Welcome to this month’s Guest Spot which I’ve decided to take a slightly different path with. I shall be inviting guests to write a feature article on something or someone that interests them from the Great War. And I’m very delighted, despite him being from Crewe ( It’s a long running joke between us!), to welcome my good friend Conor Reeves . Conor is someone who’s embraced various aspects of history from an early age and he was even I believe the youngest Battlefield Guide for Leger battlefield tours at just 15 years old!! He’s gone on to do many great things since including a war memorial garden at his old school, he’s currently studying history at Oxford & recently he became the sub editor of the new Great War Group journal. I’ll let him introduce himself below but I wish to extend to him my warmest of welcomes to Great War Reflections
I was really humbled when Wayne asked me to contribute an article for this month’s Guest Spot on Great War Reflections (thanks for having me and assuming I’ve got something interesting to say!). I’ve been enjoying the blog so much over the last few months – I’ve got some quality acts to follow but I will do my best.
He’s asked me to start by telling you a little bit about myself before writing up a short article based on some of my research interests, so that’s exactly what I’ll do.
I’m in my early 20s and I was born in the North West of England. I’ve been interested in history since I was just 9 years old. In fact, one of my most enduring primary school memories was teaching a class of younger students about the Second World War. There were a few embarrassing hiccups (I taught them that the war began in 1937…oops!) but otherwise, I think I did a reasonably good job. I continued to be interested in history and when I was around 11 years old an English teacher recommended I read a book that turned out to be pretty formative for me. For those of you who don’t know, Private Peaceful is a 2003 Michael Morpurgo novel for older children/ teenagers which follows the story of a young Tommy’s First World War on the Western Front, culminating with the Battle of the Somme. Although it plays on some quite clichéd tropes, it did introduce me to many important themes which have re-appeared time and time again in the subsequent decade and is a wonderful way to introduce young people to the First World War.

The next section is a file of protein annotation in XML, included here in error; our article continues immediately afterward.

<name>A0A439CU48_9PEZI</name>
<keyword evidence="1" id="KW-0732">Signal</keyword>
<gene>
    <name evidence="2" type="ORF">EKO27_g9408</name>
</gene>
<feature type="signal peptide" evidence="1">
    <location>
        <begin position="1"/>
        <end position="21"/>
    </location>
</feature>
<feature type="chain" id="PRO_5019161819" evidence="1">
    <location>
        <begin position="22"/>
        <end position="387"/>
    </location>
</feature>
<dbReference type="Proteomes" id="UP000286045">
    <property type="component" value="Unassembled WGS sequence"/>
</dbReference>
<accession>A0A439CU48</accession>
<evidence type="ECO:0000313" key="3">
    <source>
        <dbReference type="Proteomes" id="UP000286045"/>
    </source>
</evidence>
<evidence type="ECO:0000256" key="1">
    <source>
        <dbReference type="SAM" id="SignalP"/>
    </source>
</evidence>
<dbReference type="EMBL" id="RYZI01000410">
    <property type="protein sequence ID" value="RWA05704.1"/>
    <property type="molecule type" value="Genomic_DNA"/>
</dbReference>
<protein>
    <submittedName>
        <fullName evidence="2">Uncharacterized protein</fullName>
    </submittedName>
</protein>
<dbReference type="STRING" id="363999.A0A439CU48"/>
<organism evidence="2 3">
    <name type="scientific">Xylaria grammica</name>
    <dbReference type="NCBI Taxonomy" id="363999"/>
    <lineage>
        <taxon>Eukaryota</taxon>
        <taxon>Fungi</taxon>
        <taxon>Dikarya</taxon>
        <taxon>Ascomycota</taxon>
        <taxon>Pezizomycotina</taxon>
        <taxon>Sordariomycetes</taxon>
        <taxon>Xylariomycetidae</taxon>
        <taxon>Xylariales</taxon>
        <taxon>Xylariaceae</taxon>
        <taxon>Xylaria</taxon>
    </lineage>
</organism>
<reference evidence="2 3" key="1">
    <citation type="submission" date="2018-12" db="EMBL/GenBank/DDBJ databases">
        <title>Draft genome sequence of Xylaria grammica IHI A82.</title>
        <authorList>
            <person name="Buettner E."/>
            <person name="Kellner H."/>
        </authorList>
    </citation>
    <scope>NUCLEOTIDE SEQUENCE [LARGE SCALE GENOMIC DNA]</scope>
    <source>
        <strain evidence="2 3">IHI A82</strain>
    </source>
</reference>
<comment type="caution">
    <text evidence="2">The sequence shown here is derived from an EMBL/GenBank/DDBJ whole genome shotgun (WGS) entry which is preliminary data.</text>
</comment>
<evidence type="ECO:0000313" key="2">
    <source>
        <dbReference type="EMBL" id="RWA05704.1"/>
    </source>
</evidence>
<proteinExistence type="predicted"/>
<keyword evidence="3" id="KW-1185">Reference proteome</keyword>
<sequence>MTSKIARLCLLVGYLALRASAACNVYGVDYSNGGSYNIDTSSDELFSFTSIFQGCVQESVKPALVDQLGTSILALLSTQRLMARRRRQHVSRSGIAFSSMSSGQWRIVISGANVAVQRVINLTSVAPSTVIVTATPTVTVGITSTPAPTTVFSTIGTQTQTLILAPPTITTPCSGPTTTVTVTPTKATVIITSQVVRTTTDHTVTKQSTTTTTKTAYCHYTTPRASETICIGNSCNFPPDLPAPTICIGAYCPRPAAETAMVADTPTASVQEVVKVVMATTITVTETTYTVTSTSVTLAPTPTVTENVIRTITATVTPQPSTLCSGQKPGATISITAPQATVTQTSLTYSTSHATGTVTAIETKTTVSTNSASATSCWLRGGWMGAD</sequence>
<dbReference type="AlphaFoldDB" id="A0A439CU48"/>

Knowing I was interested in ‘the wars’, when I was 13, my parents offered to take me on a ‘once in a life-time’ trip to the Western European battlefields of my choice. At the time, it was a toss-up between a tour of the 1914-1918 Western Front and the legendary battlefields of the Battle of the Bulge. Little did they know at the time but, far from satiating my interest, it added fuel to the fire. Visiting the famous sites that I’d only ever read about before felt like entering a world dreamt up by a favourite author, only infinitely more emotional and affecting as each place was charged with the memory of sacrifice. As soon as I was home from the first trip, I was thinking about the next. In the time between, I began to look at the Great War history that lies amongst us. I was vaguely aware that once a year, on Remembrance Day, a school teacher would read aloud a list of names of those former pupils who had died in the two world wars. I decided that they ought to become more than just names. As a result, I embarked on a (still ongoing) research project which has seen me uncover relatives, photographs, letters and details pertaining to the lives and deaths of all of these men.